However, there are many low cost applications for image sensors which remain not withstanding the development of the described solid-state image sensors. In some applications high resolution is unnecessary, and the present day solid state image sensors which are designed to provide such resolution are unacceptably expensive for many consumer applications. Resolution is helpful for position and area measurement and display acuity.
As the described solid-state techniques of charged coupled devices, charge injection devices, and photodiodes were developing, other semiconductor fields also were developing. One such field is the integrated circuit field in general and the integrated circuit memory field in particular. The field of integrated circuit memories has become particularly well developed because of the relatively high unit and total dollar volume. The enormous growth of computer memories has been a primary motivation for the continued refinement and development of semiconductor memories.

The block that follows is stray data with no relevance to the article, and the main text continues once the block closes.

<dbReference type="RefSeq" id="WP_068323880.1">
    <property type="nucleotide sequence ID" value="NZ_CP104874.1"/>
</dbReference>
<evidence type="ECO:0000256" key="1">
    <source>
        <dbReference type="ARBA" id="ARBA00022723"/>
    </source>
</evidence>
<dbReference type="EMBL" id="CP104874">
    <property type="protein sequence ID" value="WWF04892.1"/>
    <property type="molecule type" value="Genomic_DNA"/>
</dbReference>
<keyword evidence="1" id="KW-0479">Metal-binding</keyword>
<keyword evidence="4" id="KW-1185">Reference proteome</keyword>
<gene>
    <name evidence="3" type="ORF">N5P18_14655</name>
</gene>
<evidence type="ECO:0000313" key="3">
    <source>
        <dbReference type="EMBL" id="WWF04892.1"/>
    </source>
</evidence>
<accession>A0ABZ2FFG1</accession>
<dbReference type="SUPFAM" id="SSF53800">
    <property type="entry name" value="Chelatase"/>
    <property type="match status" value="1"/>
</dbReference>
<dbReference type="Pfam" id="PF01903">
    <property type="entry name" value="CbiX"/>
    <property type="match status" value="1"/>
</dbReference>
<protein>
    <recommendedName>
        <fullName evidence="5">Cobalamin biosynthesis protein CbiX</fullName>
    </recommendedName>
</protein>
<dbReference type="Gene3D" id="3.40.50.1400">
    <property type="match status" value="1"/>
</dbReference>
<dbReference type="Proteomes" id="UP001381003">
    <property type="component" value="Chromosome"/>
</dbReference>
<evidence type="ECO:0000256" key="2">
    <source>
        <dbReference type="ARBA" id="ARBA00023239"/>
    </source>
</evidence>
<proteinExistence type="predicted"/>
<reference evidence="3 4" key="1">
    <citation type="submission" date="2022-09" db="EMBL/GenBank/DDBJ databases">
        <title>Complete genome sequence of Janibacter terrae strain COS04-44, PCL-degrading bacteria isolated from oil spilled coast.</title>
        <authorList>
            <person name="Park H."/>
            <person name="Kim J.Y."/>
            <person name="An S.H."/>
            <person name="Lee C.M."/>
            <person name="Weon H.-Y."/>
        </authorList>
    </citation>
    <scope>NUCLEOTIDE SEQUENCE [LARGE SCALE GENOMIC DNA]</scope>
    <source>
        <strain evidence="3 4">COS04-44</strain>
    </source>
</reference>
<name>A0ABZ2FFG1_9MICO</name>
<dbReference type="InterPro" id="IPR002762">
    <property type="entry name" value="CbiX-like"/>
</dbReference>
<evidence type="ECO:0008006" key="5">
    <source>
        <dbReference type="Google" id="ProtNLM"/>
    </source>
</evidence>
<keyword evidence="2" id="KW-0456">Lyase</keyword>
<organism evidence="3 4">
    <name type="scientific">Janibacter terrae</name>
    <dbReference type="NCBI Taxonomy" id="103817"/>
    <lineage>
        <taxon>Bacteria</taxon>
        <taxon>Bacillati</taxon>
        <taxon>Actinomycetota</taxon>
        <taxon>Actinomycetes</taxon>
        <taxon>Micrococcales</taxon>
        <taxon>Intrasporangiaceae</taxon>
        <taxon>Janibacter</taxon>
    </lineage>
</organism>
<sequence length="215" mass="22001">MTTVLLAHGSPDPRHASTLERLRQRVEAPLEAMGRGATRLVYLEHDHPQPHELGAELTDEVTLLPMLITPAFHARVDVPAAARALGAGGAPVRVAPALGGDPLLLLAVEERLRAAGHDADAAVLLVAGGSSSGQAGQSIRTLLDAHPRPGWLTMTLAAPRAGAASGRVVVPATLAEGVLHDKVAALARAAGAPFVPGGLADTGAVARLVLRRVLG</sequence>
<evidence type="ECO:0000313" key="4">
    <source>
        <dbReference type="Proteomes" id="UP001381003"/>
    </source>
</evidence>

One such type of semiconductor memory which is known by those in the art to be light sensitive is the so-called dynamic random access memory (hereinafter dynamic RAM). Dynamic RAMs are generally characterized as employing an array of memory cells, each memory cell having a storage capacitor and access transistor. The array of storage cells are fabricated on semiconductor chips of various, evolving bit densities, such as 1K, 4K, 16K, and more recently 64K or 65,536 bits per chip. The architecture of these chips to achieve, for example, the 64K by 1 product varies from a 2 array to an 8 array characterized by the number of blocks of contiguous memory cells accurately positioned in matrices. Each of the memory cells has a storage capacitor which is light sensitive, the 2 array offers the greatest contiguous number of elements or possible resolution.